Don’t let their little legs deceive you into thinking that is why children walking are taking their time. No, there is an innate wisdom and curiosity enshrouded by the speed at which children engage with their reality, especially when it is a walk outdoors from which I am speaking from my own experience.
On a pleasant day in which an ecosystem offers its thousands of curiosities, a small child is likely to try and pursue some level of engagement with all of them. The highest speed at which they move through—approximately 2 kilometers per hour—is close to the upper limit that anyone can go without missing large amounts of intrigue that the microclimate has to offer; thus the common commuter reference to their commute as being “a blur”, both literally because of the high speeds, and figuratively because of the lack of durable connections and memories built. At higher speeds not only would large sections of the immanent reality be missed, there would be an increasing degree of violence done upon the earth being tread upon, as well as the body moving through (think of long term impact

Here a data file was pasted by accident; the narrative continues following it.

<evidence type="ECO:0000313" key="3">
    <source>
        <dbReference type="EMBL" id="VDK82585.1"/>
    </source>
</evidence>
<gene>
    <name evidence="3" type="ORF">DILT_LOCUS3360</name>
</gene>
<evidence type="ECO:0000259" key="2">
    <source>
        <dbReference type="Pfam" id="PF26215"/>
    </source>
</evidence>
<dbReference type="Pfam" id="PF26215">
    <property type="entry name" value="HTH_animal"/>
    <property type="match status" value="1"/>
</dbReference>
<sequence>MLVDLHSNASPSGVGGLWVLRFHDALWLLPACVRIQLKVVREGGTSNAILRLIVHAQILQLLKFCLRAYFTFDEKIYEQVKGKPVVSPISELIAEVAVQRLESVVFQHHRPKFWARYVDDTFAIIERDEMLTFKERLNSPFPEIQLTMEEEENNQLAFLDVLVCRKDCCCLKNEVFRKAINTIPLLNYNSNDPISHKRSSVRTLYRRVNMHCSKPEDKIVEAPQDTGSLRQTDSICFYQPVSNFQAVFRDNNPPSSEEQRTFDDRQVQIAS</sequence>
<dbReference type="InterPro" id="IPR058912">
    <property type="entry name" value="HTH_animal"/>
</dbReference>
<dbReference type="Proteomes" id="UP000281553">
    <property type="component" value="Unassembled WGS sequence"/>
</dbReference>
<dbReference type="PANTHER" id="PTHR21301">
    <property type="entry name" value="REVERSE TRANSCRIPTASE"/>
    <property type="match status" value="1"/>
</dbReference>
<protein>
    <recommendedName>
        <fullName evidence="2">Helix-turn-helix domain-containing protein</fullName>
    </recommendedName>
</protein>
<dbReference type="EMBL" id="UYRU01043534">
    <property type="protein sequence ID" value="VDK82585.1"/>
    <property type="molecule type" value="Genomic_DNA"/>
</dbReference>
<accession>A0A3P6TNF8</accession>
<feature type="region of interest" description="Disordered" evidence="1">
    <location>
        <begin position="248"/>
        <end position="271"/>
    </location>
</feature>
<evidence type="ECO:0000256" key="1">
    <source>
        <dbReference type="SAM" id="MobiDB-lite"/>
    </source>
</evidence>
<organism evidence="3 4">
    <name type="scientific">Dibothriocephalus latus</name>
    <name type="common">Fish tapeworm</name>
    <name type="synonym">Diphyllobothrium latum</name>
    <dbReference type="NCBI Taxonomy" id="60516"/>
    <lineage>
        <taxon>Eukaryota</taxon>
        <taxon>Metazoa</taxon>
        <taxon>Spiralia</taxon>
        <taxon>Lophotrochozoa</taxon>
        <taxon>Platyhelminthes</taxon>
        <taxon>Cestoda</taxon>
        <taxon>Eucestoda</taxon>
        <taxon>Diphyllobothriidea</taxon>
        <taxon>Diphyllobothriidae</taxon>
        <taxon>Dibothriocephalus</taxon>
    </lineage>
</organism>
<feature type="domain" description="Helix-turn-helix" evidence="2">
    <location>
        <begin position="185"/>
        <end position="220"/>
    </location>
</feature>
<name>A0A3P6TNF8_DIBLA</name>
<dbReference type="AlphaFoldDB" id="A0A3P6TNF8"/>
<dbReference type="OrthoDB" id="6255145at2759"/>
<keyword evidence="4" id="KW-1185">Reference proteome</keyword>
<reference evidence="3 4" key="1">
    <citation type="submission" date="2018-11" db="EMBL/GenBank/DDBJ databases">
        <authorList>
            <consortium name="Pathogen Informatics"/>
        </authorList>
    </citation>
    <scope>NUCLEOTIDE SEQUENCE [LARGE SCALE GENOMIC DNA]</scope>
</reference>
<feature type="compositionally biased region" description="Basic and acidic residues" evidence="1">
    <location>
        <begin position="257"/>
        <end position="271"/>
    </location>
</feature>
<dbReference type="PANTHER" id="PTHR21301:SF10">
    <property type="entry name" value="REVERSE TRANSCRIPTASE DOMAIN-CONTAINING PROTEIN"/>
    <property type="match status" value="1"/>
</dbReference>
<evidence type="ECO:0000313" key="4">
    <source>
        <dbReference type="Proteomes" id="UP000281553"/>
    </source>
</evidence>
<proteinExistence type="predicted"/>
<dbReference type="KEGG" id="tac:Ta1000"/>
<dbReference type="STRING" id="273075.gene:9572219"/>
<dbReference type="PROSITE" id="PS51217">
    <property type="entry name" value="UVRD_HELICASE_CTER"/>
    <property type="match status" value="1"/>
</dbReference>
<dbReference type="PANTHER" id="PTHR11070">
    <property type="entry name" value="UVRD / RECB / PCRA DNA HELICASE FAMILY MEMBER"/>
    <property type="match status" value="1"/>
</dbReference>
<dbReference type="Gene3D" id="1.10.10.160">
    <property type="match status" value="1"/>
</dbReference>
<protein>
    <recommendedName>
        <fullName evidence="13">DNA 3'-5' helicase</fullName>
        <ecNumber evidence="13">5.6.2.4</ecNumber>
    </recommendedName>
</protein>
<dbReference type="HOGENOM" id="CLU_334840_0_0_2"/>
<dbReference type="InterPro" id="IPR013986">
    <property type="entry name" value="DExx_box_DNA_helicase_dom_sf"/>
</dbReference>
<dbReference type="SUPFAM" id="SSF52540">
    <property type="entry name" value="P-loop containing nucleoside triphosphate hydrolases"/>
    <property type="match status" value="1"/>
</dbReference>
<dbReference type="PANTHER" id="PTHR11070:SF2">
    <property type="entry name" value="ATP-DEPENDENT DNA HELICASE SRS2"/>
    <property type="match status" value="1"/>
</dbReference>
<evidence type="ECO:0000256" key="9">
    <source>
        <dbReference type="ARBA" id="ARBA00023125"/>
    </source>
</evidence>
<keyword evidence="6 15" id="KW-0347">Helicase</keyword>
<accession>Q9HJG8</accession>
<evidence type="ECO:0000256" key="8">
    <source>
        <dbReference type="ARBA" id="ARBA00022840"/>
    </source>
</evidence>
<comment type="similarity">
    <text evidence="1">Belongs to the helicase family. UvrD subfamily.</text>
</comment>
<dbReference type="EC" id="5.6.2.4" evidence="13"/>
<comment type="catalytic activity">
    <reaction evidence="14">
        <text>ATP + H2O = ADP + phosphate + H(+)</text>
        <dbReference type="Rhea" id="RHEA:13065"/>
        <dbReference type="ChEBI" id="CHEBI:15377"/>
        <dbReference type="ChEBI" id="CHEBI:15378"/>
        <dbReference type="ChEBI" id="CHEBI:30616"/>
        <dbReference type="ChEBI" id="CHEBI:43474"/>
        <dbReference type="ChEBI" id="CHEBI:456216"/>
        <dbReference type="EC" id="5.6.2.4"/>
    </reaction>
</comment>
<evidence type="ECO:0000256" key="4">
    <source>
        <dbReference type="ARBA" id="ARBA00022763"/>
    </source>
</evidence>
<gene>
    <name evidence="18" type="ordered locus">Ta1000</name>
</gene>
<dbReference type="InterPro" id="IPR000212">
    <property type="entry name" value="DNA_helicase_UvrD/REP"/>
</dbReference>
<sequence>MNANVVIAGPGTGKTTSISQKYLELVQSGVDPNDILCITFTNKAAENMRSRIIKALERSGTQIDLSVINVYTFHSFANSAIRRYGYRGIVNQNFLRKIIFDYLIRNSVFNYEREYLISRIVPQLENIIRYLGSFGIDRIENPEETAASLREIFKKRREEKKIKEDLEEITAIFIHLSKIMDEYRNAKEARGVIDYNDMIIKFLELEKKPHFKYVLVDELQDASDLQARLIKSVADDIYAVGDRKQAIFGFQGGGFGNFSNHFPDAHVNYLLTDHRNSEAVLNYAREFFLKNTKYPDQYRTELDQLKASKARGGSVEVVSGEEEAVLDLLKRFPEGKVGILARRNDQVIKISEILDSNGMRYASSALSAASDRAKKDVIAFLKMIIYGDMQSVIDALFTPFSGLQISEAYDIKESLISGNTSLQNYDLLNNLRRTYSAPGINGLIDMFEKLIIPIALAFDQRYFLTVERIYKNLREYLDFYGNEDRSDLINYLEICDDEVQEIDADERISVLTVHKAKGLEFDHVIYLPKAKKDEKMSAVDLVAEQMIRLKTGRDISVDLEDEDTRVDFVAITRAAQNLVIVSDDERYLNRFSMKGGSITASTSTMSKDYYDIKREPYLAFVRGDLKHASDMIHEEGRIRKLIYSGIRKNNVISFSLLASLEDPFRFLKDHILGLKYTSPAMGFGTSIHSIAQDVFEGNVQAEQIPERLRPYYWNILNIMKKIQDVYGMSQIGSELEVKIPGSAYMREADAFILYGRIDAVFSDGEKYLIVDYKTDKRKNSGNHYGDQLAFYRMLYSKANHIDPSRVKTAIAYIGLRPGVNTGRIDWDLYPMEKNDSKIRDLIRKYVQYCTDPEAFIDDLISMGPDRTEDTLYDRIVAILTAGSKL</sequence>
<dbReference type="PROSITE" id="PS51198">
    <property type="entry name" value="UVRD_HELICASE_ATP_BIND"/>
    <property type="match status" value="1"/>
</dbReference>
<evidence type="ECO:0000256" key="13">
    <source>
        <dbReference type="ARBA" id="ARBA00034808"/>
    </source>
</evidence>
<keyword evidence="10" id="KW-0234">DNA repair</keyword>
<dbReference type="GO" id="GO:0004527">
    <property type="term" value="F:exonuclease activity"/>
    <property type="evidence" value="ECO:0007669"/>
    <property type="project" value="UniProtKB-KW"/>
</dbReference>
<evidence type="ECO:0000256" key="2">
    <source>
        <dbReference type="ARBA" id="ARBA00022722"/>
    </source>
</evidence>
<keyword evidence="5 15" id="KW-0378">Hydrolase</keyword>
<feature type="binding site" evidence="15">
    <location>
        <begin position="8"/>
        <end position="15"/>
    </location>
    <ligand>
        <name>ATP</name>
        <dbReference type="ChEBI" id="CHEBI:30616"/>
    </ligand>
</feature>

studies on the physical health of athletes). A body going much faster at speeds of flight or of predatory hunting might result in the death of one or multiple animals, with a meal gained for the hunter and/or for the ecosystem’s scavengers. This extreme activity is historically balanced out by a healthy ecosystem, but in today’s islandized forests and wilderlands all too often there is a lack of appropriate decomposers and so dead animals are found without any reabsorbing element.
Whose Attention Span Is Shortest?
Despite their notorious reputations for having a very short attention span, kids’ attentions can be held for a remarkably long time whereas adults just want to plough through and complete the walk, or whatever task that they don’t really want to fully consider. Children interact in a much less civilization-ally biased way than a hiker may, and are much more resourceful in finding pleasure and activity with a much smaller use of energy. Kids that haven’t been tainted by mal-stimulus (as opposed to the erroneously dubbed “over-stimulus”) are the best educators of the pace that daily life should take place at, and the way we should regard our immediate surroundings rather than chop them down, dig them up, and put mass produced cars, pavement, and shrubbery in their place.